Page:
Venezuela’s Supreme Court blocked a contentious law Friday that would have granted individual residents title deeds to public housing constructed under the Great Venezuelan Housing Mission (GMVV).
Since the program’s founding in 2011, the Bolivarian government has constructed over 1.2 million homes mainly for low income Venezuelans afflicted by the dire housing shortage in the nation’s overcrowded cities, which are home to 90% of the population.
Currently, residents of the GMVV possess a Deed of Use document that grants them the right to the homes for life, but authorizes the sale of the houses only under special circumstances and not on the private market.
Approved by the opposition-controlled National Assembly on April 13, the Law for the Award of Property Deeds to the Beneficiaries of the Venezuelan Great Housing Mission proposes to grant residents the “right to private and individual property” over the houses, replacing the existing contract of collective “family property”.
The bill also outlined mechanisms for the payment of indemnities to landowners whose land was occupied by social movements or expropriated by the Venezuelan state in the course of public housing construction.
The Great Venezuelan Housing Mission has seen the construction of over 1.2 million homes for low income Venezuelans. (AVN)
President Nicolas Maduro sent the bill to the country’s Supreme Court for constitutional review last Wednesday after denouncing the law as a scheme by private real estate interests to create a speculative housing market.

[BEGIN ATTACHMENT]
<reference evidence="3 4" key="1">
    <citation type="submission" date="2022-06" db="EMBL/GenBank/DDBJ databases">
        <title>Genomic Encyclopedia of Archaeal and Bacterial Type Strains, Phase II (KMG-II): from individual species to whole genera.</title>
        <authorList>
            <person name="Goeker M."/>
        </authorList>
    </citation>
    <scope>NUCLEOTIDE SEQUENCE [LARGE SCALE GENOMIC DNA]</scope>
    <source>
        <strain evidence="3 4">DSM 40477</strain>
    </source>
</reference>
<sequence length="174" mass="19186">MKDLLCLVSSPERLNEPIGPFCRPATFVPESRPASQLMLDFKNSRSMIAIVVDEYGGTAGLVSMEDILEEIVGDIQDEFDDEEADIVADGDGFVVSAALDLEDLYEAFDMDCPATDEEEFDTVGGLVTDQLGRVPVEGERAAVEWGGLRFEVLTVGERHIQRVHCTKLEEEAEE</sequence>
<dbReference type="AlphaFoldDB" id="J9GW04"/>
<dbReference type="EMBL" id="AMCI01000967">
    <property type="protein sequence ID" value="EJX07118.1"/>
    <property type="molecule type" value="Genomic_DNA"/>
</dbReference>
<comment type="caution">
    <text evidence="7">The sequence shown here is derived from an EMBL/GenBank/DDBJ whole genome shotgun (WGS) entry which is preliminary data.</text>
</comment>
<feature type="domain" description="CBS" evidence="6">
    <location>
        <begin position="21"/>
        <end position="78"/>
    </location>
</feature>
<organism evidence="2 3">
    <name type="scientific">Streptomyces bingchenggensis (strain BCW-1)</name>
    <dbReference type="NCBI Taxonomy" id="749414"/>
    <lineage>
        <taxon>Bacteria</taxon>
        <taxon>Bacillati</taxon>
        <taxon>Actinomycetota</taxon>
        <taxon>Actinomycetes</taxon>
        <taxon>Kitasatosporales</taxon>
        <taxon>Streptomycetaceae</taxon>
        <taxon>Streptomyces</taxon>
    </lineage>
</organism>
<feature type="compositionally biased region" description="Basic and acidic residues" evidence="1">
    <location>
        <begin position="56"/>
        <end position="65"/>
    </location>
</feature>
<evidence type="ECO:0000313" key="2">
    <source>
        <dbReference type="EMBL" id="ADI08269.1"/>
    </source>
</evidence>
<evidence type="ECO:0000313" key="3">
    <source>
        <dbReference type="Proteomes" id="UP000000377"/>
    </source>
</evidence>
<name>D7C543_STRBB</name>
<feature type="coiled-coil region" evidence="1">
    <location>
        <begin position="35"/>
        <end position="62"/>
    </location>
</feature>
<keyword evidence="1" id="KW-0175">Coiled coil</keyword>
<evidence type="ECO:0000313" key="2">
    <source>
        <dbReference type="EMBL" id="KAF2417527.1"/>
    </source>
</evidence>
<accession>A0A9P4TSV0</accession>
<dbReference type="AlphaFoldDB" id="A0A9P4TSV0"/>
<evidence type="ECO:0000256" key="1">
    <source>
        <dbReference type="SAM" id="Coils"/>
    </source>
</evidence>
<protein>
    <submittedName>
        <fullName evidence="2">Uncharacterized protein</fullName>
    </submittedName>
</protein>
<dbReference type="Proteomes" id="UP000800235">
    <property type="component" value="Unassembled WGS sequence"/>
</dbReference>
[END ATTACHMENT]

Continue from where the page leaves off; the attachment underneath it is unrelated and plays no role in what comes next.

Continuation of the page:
The TSJ, for its part, found the legislation in violation of the right to housing enshrined under Article 82 of the Magna Carta, which must be guaranteed by the state and “progressively” expanded to the entire population, especially those with “scarce resources”.
As such, the bill contravenes the Venezuelan Constitution’s principle of “progressivity” with regard to human rights and thus constitutes a “regression” that reduces the right to housing to the juridical status of “a mere consumer necessity”.
The court additionally ruled in favor of the government’s objection that the legislation risked unleashing rampant housing speculation, endangering Venezuelans’ right to affordable housing.
“The law under consideration abandons the social character of housing as a fundamental right in favor of a lucrative market based on the free sale of property,” the justices stated.
The TSJ verdict was met with harsh criticism by opposition lawmaker Julio Borges, the bill’s architect, who lashed out at the ruling as an attack on private property rights.
“Is it unconstitutional to give property to Venezuelans?,” he wrote on Twitter.
“Property is not a concession of the PSUV [United Venezuelan Socialist Party]; it is a constitutional right. What is unconstitutional is the PSUV and the TSJ,” the right-wing legislator added.
Despite backing from the opposition-dominated parliament, the law has faced strong opposition from urban housing movements as well as an overwhelmingly majority of GMVV residents.
According to a Hinterlaces poll last month, 62% of GMVV residents are against allowing the sale of their homes.